The Story of an Hour by Kate Chopin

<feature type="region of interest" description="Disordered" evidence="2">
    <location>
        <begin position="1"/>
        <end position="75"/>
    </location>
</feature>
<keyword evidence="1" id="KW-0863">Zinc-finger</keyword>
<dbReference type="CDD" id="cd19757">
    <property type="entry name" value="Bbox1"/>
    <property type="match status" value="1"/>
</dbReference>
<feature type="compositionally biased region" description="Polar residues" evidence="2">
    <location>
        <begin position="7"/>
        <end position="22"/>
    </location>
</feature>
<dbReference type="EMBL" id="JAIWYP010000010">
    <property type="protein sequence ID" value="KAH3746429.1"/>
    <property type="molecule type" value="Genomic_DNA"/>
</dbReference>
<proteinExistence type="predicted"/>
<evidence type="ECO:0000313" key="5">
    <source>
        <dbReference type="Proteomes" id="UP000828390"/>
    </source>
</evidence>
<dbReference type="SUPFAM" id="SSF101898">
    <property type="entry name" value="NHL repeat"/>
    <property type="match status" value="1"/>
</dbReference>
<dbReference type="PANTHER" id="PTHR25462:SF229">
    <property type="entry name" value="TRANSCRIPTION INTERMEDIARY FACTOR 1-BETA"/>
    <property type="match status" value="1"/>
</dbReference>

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In Kate Chopin’s “The Story of an Hour”, it talks about marriage and a woman’s life in the 1800’s. This story illustrates the stifling nature of a woman’s role during this time through Mrs. Mallard’s reaction to her husband’s death. When Mrs. Mallard obtains news that her husband is dead, she is hurt after a brief moment and then she is delighted with the thought of freedom. This story shows how life was in the mid 1800’s and how women were treated around that time. Mrs. Mallard is the example of a typical housewife of the mid 1800’s. At the time, most women were not allowed to go to school and were usually anticipated to marry and do housework. During that time, the only way women could get out of a marriage was if they were to die or their husbands was to die. In that time period, the husband had control of all of the money, so it would not be wise if the wife were to leave the financial freedom that was provided by the husband. This is most likely why Mrs. Mallard never leaves her husband’s death, she is sad at first but then experiences an overwhelming sense of joy. This shows that she is not in a fulfilling marriage as his death means she will finally have own individual freedom, as well as financial freedom being the grieving widow who will inherit her husband’s wealth. In the words of Lawrence I. Berkove he states, “On the other hand, Chopin did not regard marriage as a state of pure and unbroken bliss, but on the other, she could not intelligently believe that it was desirable, healthy, or even possible for anyone to live as Louise, in the grip of her feverish delusion, wishes: to be absolutely free and to live totally and solely for oneself.” (3) Mrs. Mallard’s reaction to her husband’s death is Chopin’s way of expressin... ... middle of paper ... ... Mallard opens the door very much alive. After it is all said and done, it seems like her body gives her what her mind wants the most: freedom. Works Cited Berkove, Lawrence I. “Fatal Self-Assertion in Kate Chopin’s ‘The Story of an Hour’.” American Literary Realism 32.2 (Winter 2000): 152-158. Rpt. in Twentieth-Century Literary Criticism. Ed. Janet Witalec. Vol. 127. Detroit; Gale, 2002. Literature Resource Center. Web. 7. 2013. Chopin, Kate. “The Story of an Hour.” Literature: Craft & Voice. Eds. Nicholas Delbanco and Alan Cheuse. 2nd Ed. New York: McGraw-Hill, 2012. 150-151. Print. Cunningham, Mark. “The Autonomous Female Self and the Death of Louise Mallard in Kate Chopin’s ‘Story of an Hour’.” English Language Notes 42.1 (Sept. 2004): 48-55. Rpt. in the Short Story Criticism. Vol. 110. Detroit: Gale, 2008. Literature Resource Center. Web. 7. Nov. 2013.

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